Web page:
The devil’s in the details

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In “A Demon of Our Own Design: Markets, Hedge Funds, and the Perils of Financial Innovation,” Richard Bookstaber draws on his ample experience in managing financial risk to perform exhaustively detailed autopsies on a series of modern financial crises. He uses the assumptions and failures of the crises’ participants to illustrate an array of dizzyingly complex trades and strategies. But the effort of reading his analysis pays off. Financial companies are almost weekly accused of exploiting investors and Demon, a 2007 release, still feels plenty timely.

The foundation of all of the complex and mysterious finance products and strategies in the world is in the maxim (or cliche, if you’re not a trader) that for every seller in a market there is a buyer. This applies to commodities, equities and debt, but also risk and even liquidity. Since risk and liquidity can only be transferred by way of a security, those buyers and sellers have to get creative. That’s the peril and payoff of creating and using the derivative instruments Bookstaber examines.

Companies have made fortunes and fomented disaster by buying what everyone wants to sell and selling what everyone wants to buy. The contortions required to profit from this give rise to the much maligned “financial innovation” in the title. After he takes the reader through a lot of real-world evidence that seems to suggest finance exists chiefly to enrich people engaged in finance at the expense of the rest of the world, Bookstaber comes around to a typically cerebral but coherent defense of the importance of so-called liquidity providers.

There are two themes to this book; the one in the title and the one that Bookstaber not-so-subtly presents on page one: his central role in everything (everything important, at least).

Bookstaber, an egghead’s egghead, is an MIT economics PhD who was a risk management executive at a host of big name hedge funds, including Morgan Stanley’s, and Salomon Brothers’. He takes credit, more than blame, for creating computer trading programs that contributed to the 1987 stock market crash and the failure of a giant hedge fund. And that’s in the first several sentences of the book.

Bookstaber draws on economics, history, physics, meteorology — even entymology with a well-executed metaphor comparing cockroaches to successful investors (and not in the way that might first spring to the mind of anyone listening to recent congressional testimony). I wouldn’t be surprised if he would describe finance in terms of music or free open verse just for the challenge or lark of the endeavor.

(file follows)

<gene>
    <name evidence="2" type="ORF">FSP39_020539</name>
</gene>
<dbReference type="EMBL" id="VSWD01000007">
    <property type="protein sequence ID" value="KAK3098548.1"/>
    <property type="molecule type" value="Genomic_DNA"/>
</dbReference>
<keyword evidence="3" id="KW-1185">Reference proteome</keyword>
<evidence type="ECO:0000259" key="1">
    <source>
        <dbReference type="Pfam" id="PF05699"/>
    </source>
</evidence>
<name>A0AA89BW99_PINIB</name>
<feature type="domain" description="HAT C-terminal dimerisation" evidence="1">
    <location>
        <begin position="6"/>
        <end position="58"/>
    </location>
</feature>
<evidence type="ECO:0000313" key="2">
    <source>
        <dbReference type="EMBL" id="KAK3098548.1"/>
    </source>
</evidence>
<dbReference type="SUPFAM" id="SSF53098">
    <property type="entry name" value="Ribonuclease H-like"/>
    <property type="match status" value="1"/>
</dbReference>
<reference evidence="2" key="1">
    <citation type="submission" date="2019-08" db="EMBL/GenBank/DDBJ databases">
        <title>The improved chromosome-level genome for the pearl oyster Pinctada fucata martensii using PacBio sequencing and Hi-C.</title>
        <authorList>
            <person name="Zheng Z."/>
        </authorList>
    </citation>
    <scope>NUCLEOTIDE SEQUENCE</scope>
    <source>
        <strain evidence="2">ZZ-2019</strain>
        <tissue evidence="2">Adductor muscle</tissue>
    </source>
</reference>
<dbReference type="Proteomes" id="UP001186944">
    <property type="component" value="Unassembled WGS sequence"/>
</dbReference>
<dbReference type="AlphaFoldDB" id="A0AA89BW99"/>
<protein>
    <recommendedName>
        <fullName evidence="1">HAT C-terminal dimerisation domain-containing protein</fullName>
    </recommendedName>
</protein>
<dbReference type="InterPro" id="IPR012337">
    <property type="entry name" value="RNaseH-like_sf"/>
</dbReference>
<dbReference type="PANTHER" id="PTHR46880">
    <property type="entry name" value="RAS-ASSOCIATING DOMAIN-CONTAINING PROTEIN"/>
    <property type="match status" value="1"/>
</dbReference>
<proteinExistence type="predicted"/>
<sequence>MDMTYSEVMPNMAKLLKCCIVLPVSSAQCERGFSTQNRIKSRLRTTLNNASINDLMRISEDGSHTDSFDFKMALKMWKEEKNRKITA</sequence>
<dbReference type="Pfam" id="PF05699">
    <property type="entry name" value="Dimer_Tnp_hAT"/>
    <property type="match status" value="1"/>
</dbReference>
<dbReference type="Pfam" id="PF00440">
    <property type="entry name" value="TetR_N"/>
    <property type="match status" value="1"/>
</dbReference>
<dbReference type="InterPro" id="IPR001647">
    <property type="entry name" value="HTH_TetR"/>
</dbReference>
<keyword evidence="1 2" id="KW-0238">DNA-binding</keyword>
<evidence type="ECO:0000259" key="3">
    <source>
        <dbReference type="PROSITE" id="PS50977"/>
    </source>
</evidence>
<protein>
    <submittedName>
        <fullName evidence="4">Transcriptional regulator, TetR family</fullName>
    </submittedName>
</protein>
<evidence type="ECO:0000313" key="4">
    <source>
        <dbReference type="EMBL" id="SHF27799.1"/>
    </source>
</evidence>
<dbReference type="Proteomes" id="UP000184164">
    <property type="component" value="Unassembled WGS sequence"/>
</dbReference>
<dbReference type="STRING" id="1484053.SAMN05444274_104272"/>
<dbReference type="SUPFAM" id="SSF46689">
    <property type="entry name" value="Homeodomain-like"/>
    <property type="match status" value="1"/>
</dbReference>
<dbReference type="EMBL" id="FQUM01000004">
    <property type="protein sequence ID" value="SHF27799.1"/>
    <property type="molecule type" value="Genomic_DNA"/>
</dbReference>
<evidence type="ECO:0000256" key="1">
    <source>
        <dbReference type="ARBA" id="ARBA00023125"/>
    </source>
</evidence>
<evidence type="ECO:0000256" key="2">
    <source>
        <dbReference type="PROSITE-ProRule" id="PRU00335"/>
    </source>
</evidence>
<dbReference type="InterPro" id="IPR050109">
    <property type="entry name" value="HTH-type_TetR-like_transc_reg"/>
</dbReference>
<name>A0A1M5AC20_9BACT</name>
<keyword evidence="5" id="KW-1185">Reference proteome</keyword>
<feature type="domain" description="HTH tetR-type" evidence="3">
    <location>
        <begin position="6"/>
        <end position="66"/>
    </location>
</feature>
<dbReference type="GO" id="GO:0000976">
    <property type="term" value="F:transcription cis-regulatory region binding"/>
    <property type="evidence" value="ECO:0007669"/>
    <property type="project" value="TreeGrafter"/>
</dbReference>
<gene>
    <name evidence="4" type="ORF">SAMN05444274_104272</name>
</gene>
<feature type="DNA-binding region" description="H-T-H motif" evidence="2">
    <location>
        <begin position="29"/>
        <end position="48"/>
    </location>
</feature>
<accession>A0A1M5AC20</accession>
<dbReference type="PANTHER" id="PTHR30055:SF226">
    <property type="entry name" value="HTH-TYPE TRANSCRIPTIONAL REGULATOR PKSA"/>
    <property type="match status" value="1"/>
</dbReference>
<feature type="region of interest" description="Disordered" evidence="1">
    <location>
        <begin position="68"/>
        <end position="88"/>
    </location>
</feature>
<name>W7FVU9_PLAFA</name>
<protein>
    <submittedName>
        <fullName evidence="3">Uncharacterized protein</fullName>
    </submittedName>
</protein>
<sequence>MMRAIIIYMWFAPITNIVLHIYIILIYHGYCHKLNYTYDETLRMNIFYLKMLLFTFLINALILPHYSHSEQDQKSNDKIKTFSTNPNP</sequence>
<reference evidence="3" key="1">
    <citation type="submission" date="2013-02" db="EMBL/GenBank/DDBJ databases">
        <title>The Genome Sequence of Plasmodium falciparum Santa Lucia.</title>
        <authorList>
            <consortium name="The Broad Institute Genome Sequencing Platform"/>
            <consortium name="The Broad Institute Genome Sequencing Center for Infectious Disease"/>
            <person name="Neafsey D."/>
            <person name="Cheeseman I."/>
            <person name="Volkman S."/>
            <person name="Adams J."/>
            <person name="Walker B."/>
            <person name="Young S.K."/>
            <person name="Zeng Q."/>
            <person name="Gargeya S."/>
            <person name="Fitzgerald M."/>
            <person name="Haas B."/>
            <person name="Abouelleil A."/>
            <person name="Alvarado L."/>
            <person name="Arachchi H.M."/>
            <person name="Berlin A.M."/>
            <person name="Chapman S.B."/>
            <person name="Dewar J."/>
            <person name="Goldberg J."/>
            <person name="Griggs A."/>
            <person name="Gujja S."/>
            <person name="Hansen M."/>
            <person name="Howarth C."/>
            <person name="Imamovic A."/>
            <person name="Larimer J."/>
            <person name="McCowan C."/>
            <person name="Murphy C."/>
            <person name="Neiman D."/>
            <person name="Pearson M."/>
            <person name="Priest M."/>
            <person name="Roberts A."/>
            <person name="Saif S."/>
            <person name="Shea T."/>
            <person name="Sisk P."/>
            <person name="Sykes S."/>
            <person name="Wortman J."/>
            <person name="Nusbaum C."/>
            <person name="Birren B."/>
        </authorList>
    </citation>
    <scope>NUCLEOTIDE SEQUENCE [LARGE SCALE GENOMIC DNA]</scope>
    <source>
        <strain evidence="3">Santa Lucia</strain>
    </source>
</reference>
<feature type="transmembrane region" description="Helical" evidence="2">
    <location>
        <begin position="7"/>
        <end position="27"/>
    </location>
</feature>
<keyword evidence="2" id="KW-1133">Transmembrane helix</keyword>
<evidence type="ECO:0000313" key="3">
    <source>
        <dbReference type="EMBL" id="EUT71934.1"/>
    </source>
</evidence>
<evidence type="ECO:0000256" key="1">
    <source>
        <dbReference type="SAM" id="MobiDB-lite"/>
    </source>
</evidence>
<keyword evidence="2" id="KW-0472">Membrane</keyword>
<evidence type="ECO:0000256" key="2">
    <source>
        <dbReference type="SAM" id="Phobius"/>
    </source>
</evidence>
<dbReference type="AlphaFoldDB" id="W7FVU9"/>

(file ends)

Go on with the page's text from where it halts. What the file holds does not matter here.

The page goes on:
A Demon of Our Own Design might be a casual read only for the Bookstaber’s MIT PhD’s colleagues whom he sprinkles throughout the book but it can still be gratifying for the lay reader willing to put in the attention. The payoff for mustering the attention for 260 hard-fought pages is more than a peek at how trading strategies and positions get built up from an idea, to a full-blown trend and, often, right on through the explosion.

Able though he is, Bookstaber is not quite charismatic enough to pull off as many appearances as he tries, and his unwavering command of the subject is authoritative enough that he could have dispensed with so many reminders of his presence at the scene. But his voice is a mild distraction at worst and the personality that otherwise animates the writing succeeds more than it fails.

If you’re worried about the book being too brainy for real life, turn to page 123 and read Bookstaber’s description of the way traders profit from the difference in treasury bonds in all ways equal except for the month of their issue. Sure, it’s complicated. But if you really want to be shown, not told, what is going on out there, Bookstaber reveals himself to be a more than competent guide.

Authors of books about financial crises can’t resist a description of the 17th century Dutch tulip crash and I can forgive Bookstaber for his because he also includes less-known, and therefore more interesting examples such as the Baron of Rothschild profiting by manipulating English sovereign bond markets based on his early information about the outcome of the Battle of Waterloo. The fact that Rothschild’s market manipulation involved a speedy messenger on horseback and his loafing at a well-traveled corner reminds the reader that human behavior is at the heart of markets, supplemented though they may now be by lightning fast computers.

Having built a career on complexity, Bookstaber here makes a case that complexity is the kernel of the crises he describes and the cure he advocates is simplicity, which means not more regulation which has in the past only engendered further complexity. Perhaps more comfortable with the forest than a tree, he doesn’t offer as robust a description of this simple solution as he does of the complex problem that precipitates its need.

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